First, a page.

Yup exactly my thoughts to, when you consider the cost to recoup the 6 quid i dont suppose there was a lot of it left if any. Nowt stranger n folk as they say :wink:

Signal
 

samlarsen

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This is from the trading standards web site and is in line with my understanding of buying from a trader in person. Web is different since you agree to "terms".

"Generally speaking, in contract law terms, a retailer does not have to sell an item at the marked price. For there to be a binding contract there has to be an offer which has been accepted. In the context of sale of goods, the offer is made by the customer when he/she presents the goods at the payment point (ie the customer offers to buy the goods at the marked price).

The till operator is then free to accept, or reject, that offer. This means that if a till operator spots that goods have been mispriced, he/she can reject a customer's offer to buy at the incorrect price, and offer the customer the chance to buy at the correct price.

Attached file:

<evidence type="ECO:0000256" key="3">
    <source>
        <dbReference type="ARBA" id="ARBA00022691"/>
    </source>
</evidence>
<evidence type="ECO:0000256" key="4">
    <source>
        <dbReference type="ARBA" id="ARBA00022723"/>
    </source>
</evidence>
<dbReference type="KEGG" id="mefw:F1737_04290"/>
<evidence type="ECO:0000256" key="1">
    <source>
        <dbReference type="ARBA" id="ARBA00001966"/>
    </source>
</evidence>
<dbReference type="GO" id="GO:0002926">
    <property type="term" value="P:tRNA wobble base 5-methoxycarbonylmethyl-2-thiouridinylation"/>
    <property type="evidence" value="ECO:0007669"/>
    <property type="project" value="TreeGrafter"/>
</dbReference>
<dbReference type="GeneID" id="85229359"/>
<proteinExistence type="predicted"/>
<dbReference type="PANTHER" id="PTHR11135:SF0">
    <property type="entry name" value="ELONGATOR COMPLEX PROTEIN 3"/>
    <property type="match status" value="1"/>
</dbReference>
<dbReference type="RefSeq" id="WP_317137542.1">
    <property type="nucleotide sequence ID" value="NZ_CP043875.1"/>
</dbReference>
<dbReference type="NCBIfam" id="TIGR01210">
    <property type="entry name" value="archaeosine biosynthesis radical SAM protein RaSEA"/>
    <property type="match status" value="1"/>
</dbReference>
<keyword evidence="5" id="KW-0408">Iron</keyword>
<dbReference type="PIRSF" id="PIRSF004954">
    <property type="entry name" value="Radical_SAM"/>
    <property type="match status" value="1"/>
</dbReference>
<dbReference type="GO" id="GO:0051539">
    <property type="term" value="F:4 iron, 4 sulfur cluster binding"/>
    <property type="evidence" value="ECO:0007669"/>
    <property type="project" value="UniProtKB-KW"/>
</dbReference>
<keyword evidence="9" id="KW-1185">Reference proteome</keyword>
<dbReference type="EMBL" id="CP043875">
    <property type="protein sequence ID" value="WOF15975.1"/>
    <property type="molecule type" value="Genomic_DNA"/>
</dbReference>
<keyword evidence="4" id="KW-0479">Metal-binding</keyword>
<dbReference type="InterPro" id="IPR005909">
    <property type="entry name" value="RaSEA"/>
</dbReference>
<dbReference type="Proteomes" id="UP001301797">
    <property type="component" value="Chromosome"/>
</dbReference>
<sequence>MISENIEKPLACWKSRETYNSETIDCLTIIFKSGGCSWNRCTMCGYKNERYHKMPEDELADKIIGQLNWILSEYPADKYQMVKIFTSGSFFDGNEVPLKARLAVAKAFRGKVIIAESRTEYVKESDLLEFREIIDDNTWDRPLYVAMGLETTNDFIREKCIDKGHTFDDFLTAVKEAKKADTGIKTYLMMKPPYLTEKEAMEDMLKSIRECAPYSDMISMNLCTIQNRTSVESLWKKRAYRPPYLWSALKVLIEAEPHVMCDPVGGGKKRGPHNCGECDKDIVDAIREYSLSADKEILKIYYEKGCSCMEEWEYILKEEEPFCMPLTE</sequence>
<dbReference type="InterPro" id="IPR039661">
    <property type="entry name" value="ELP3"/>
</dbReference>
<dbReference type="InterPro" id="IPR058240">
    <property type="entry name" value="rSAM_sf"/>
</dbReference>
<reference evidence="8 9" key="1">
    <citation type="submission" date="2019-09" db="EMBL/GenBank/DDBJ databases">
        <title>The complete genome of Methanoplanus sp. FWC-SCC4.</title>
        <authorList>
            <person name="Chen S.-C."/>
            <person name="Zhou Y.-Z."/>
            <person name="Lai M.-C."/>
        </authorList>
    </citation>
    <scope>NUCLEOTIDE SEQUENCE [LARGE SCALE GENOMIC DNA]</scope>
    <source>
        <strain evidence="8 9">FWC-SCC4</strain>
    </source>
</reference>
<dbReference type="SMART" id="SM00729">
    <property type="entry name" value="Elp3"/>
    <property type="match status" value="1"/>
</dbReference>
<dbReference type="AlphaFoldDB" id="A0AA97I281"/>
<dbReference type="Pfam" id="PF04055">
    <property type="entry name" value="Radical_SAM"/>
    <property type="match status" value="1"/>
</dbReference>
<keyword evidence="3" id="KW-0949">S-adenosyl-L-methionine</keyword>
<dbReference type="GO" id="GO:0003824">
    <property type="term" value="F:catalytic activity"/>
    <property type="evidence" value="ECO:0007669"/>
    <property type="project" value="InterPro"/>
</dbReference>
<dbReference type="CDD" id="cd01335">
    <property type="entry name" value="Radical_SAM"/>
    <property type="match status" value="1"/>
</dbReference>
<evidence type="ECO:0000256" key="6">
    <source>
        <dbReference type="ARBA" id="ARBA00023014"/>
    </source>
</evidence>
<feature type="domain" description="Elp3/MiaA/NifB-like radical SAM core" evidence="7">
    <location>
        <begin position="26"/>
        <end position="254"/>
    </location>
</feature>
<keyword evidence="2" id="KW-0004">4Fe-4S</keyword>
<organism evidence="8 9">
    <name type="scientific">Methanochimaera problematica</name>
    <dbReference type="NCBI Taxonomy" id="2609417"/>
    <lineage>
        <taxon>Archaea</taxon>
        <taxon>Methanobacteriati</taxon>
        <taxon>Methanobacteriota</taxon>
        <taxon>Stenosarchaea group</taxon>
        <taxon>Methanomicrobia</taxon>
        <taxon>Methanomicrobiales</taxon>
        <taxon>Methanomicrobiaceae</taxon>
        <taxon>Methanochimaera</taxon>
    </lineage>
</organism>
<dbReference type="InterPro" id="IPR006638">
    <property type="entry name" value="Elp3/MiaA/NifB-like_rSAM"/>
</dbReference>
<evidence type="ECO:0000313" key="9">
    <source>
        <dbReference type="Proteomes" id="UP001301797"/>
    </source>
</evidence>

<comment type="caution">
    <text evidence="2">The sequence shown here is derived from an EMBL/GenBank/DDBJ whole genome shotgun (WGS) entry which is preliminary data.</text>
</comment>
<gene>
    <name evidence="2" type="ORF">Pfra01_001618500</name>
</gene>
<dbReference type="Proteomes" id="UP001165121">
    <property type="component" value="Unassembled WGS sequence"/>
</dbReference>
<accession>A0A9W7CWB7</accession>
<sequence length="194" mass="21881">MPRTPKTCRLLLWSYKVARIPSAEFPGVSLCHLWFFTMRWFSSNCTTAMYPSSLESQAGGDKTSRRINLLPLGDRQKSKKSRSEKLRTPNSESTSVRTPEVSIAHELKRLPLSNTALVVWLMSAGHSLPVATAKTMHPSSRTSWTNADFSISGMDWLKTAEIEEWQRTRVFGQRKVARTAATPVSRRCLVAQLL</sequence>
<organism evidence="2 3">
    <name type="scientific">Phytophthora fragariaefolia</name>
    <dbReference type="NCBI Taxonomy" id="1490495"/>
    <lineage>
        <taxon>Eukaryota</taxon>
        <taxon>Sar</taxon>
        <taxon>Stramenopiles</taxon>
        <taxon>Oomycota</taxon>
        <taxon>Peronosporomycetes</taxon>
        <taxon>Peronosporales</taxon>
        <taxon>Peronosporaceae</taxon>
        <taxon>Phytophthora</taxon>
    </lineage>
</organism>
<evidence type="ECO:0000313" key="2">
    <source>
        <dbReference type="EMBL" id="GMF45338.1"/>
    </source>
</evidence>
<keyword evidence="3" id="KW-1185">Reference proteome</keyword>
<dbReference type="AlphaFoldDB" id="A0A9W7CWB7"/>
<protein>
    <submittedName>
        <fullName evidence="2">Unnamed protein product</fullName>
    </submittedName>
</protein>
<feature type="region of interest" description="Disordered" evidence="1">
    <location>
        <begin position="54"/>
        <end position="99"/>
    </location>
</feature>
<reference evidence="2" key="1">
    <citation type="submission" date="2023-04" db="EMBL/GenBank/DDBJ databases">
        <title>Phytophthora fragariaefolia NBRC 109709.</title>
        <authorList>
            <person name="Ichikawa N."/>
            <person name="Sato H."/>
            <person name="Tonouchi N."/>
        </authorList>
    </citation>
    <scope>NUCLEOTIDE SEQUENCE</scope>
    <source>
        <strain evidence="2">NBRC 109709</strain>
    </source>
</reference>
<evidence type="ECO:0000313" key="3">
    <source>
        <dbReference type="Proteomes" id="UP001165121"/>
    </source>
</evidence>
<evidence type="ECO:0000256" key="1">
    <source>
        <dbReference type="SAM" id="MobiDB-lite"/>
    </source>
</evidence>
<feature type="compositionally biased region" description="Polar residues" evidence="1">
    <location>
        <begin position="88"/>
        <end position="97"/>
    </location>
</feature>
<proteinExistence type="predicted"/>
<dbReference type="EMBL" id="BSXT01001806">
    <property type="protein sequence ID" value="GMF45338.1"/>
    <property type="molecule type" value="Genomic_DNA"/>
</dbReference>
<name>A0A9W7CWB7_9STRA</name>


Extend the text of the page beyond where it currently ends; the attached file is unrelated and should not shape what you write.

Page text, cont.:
The customer may decline or accept that offer as he/she chooses. "

In other words once they have excepted the offer, its a contract and binding? Otherwise we could all sell stuff at a price then decide to change our minds later and charge more! The rules are such to allow you to haggle as required?

Anyone know for sure? Any lawyer woodworkers (heaven forbid!!)?

PS: I sold a classic MG nearly 15 years ago for a song, maybe I'll track them down and get some more for it!!
 

Terry Smart

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Hi Sam

Valid points, but there must be a mechanism in place to cover genuine mistakes which are not spotted at the till. After all, we're talking here of a mistake to the benefit of the buyer. Mistakes can occur both ways such as where an article is priced on the shelf at one price but goes through the till at a higher price. In a supermarket buying dozens of products such a mistake could easily go through the till unnoticed.
The customer has the right to go back and challenge the price charged (and again, I guess, get a refund if the higher price is correct and they don't want to pay it) and most reputable shops will honour this with no arguement, which is as it should be. But if the shop decides to stick to the 'binding contract' implied by the transaction being completed this surely cannot be in the 'spirit' of the law.

Anyone here have the definitive answer?
 

mrbmcg